The presence of iron in the atmosphere has significant implications for global nutrient delivery, human health, and several chemical cycles. Globally, the primary source of iron in the atmosphere is wind-blown dust from arid environments. However, in urban areas, iron is also produced via various combustion processes such as power generation and vehicle exhaust.
Salazar et al.  present field data from the Platte River Air Pollution and Photochemistry Experiment (PRAPPE). They compare atmospheric particulate matter samples collected during the summer and winter at an urban, agricultural, and a mixed site on the Eastern Colorado plains. As metallic iron has not been found in atmospheric dust, the pervading presence of metallic iron across all their sites (although concentrated in the rural site) raises intriguing new questions about the origin of iron in the atmosphere. Also, the previously unobserved presence of atmospheric iron found in conjunction with organic matter introduces the possibility that combustion-derived iron is more prevalent than scientists had initially considered.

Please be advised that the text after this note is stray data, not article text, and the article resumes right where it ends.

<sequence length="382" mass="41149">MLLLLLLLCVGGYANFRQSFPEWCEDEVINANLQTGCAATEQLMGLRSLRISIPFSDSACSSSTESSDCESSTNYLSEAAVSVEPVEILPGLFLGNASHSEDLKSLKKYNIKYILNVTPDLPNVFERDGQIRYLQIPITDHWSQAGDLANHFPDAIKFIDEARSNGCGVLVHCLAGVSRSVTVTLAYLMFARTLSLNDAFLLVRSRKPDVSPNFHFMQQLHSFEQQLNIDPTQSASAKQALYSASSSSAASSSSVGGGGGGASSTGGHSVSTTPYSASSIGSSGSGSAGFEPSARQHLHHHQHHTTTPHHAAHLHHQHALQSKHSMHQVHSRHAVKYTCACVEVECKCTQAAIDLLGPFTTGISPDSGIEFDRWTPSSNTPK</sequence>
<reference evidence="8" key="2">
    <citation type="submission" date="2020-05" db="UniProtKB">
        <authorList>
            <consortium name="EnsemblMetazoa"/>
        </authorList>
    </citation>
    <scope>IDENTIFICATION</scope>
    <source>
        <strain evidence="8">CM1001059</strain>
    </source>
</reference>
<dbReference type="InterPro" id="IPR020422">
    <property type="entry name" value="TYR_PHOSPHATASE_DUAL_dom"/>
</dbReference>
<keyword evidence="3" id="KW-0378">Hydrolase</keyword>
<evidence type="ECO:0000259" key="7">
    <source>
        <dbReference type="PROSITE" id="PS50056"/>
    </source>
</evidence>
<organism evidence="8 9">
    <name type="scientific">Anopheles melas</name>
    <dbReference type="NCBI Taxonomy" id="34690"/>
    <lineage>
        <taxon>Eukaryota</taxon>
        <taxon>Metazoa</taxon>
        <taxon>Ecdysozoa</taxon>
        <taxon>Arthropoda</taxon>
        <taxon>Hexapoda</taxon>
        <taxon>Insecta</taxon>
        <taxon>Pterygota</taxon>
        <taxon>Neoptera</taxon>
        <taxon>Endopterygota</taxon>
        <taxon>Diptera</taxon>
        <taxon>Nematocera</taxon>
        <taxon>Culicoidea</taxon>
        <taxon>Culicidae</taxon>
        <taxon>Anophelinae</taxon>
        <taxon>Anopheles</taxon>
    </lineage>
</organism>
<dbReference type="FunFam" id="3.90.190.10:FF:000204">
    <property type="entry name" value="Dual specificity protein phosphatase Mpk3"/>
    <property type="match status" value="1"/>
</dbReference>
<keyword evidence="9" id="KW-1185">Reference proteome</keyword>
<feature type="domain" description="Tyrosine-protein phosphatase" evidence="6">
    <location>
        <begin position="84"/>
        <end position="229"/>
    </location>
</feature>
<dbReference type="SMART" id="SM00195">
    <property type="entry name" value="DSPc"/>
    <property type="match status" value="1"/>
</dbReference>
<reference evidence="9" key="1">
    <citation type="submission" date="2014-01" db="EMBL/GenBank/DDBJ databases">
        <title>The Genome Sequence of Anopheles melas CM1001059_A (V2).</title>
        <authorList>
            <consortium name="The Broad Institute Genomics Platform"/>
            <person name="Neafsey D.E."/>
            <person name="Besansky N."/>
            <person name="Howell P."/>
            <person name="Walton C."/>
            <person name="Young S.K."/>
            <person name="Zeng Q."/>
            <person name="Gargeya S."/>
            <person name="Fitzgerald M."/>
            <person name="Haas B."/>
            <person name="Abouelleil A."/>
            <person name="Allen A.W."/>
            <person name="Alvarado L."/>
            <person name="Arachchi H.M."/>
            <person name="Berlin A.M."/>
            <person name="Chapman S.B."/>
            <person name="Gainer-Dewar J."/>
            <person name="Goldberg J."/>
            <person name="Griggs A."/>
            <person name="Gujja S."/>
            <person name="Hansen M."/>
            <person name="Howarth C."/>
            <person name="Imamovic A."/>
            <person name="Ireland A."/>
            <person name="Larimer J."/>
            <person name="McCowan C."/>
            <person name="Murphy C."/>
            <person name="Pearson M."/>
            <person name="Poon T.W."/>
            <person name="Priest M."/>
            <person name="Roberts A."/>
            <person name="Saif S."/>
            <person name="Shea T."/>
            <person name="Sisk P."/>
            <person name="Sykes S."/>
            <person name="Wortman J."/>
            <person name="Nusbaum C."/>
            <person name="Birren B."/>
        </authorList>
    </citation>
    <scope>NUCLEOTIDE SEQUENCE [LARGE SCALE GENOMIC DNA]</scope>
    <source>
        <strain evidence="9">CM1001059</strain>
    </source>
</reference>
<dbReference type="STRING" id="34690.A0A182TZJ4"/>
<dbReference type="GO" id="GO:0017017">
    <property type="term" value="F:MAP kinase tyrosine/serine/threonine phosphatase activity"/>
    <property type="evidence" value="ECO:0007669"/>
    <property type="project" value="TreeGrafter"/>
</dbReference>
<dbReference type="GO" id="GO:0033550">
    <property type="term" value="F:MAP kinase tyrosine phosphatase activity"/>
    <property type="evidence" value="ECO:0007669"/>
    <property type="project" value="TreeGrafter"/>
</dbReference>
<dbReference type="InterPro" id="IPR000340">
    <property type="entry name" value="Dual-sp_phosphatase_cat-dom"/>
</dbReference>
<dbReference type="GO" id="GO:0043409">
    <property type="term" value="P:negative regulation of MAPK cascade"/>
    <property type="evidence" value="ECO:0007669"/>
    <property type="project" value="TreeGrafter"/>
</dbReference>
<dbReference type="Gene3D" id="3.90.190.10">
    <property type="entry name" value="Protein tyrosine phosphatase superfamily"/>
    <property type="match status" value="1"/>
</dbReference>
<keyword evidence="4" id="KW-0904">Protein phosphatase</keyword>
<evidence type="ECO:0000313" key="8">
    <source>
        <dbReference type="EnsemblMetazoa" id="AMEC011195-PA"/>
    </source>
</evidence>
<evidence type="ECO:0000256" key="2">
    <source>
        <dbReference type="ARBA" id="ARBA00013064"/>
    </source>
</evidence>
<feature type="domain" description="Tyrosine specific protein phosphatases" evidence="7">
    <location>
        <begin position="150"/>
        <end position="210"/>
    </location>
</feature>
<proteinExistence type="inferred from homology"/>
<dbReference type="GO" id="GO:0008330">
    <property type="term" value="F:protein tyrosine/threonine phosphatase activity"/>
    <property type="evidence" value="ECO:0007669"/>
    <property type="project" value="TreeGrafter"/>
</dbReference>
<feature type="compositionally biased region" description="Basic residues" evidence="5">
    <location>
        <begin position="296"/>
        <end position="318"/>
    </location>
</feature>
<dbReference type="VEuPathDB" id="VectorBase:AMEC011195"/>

Citation: Salazar, J. R., Pfotenhauer, D. J., Leresche, F., Rosario‐Ortiz, F. L., Hannigan, M. P., Fakra, S. C., & Majestic, B. J. . Iron speciation in PM2.5 from urban, agriculture, and mixed environments in Colorado, USA. Earth and Space Science, 7, e2020EA001262. https://doi.org/10.1029/2020EA001262
—Jonathan H. Jiang, Editor, Earth and Space Science
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